Tassels and Plywood

by Tom Swift

He stood tall in full cap and gown.

He smiled. A camera would, no doubt, soon be aimed in his direction. Maybe more than one.

Family had gathered.

Hands were around his shoulders.

They were on the front step of a house on 42nd Avenue.

I saw his carefully combed hair and intuited from the wideness of his smile that this was a grad who was more proud than most of what he had achieved on this Saturday night.

I snapped this impression in a flash, driving at twenty-eight-odd miles per hour on his side of the road.

I had just turned onto 42nd a half block before. This after filling my gas tank. This is detail — the attainment of gasoline for my fourteen-year-old Civic — is noteworthy in that the first gas station I had gone to was newly burned down. The second gas station I went to was barricaded, the lone car present marked all over with the words “Hennepin County Sheriff.” The third gas station I went to — by now I was down to two bars and the orange light was on — was shut down. I could not pay at the pump.

As I was breathing a little easier while pumping at the fourth gas station I went to, a thankfully still-in-service BP suddenly doing brisk business — the front of which had been plastered with plywood, just like the jewelry store nearby and, well, most other joints on this strip — I heard and oversized man walking out of the gas station store say loudly to someone still back inside, “that is why I always pack heat.”

The grad smiled as a grad deserves to smile.

Back home — I do not live far from the grad I passed — having removed everything from my backyard that isn’t permanently attached to the ground — the neighborhood alerts said the riots will look for trash cans and anything they can easily set aflame — I packed a bag in case the little buddy and I would soon need to immediately make use of the gas we had just acquired.

It is one thing to stash the dog’s meds and a fresh pair of underwear in a bag so you can be away from home for a night. It is another when the same bag will only be used during a scenario in which a mob of protesters torch your neighborhood.

What goes in the duffle takes a different tenor when the only reason you would leave is because you might not be able to come back.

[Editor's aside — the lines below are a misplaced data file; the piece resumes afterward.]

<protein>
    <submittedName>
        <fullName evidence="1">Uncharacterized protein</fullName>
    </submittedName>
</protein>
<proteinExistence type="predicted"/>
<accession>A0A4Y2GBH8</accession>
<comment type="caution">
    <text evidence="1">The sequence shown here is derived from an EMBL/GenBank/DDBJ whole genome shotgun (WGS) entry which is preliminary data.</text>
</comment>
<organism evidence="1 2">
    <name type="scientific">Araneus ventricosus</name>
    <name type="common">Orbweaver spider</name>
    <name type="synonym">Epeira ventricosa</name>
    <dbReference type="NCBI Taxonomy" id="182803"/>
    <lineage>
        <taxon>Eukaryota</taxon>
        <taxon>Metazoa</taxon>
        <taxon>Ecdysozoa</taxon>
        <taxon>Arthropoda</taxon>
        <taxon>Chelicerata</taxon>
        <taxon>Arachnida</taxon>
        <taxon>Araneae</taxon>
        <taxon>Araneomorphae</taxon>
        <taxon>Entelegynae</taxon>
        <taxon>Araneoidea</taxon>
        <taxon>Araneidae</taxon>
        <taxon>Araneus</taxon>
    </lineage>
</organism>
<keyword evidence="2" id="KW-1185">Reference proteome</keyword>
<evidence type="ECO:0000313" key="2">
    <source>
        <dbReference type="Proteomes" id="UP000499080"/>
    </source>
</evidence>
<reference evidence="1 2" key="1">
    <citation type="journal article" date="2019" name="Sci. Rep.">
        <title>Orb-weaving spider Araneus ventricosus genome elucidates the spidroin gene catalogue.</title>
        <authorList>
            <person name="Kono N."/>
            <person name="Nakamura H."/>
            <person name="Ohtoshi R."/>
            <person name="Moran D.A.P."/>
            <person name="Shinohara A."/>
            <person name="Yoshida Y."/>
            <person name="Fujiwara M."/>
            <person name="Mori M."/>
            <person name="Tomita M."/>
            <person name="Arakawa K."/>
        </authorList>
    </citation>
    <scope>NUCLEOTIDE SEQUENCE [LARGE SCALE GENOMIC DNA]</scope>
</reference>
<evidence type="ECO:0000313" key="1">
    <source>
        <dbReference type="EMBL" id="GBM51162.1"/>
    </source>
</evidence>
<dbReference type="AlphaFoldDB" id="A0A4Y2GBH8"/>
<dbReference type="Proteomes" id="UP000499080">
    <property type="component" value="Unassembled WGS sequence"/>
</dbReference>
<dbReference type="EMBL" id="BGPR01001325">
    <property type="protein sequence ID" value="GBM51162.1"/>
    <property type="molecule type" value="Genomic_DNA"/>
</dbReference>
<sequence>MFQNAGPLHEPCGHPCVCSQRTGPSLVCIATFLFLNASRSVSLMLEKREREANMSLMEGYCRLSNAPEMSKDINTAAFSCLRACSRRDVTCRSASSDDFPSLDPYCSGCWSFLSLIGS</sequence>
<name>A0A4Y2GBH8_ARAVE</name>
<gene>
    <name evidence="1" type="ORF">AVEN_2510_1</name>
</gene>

The neighborhood was organized. This fact was comforting. Another fact was less so: someone on the group text mentioned that 15 gallons of kerosene had been found a block away from my house. As I read the message images that streamed live on my computer screen, scenes from New York, Nashville, and my own city flickered against the dark night in the form of flames and teargas and stormtroopers donned in black masks.

I write these words the next morning, after an abbreviated but surprisingly restful bit of sleep, after the little buddy and I got back from a walk that began minutes after the curfew ended. We did not, mercifully, ever need to flee our home. During the walk, I checked the time several times as he peed on poles and sniffed bushes; it was so quiet — we had the neighborhood to ourselves — minutes went by before so much as a single moving car could be seen — I worried we had re-entered the world too soon.

The coffeeshop on the corner was perhaps the last building in Minneapolis to be boarded up before the curfew. It looked like it would never again be open.

The theater on our block, too, looked like a Menard’s turned inside-out. The red-block-letters that are supposed to tell me what is playing today said only “Justice for George.”

Only the first name.

I have been struck over the last week by how detached from the world I have felt since Mr. Floyd’s international news-making death. Some blocks into our walk tears finally appeared.

Only the first name was needed.

I am now sitting on my porch. My belly rises and falls as I search for words.

I am not going to even try to find the ones that would make sense of it all. I don’t have access to those. If anyone does.

I am aiming much lower, much closer to home.

Justice for George.

I am grateful that at least I am finally feeling something.

Only the first name.

It helps when I think of that grad smiling.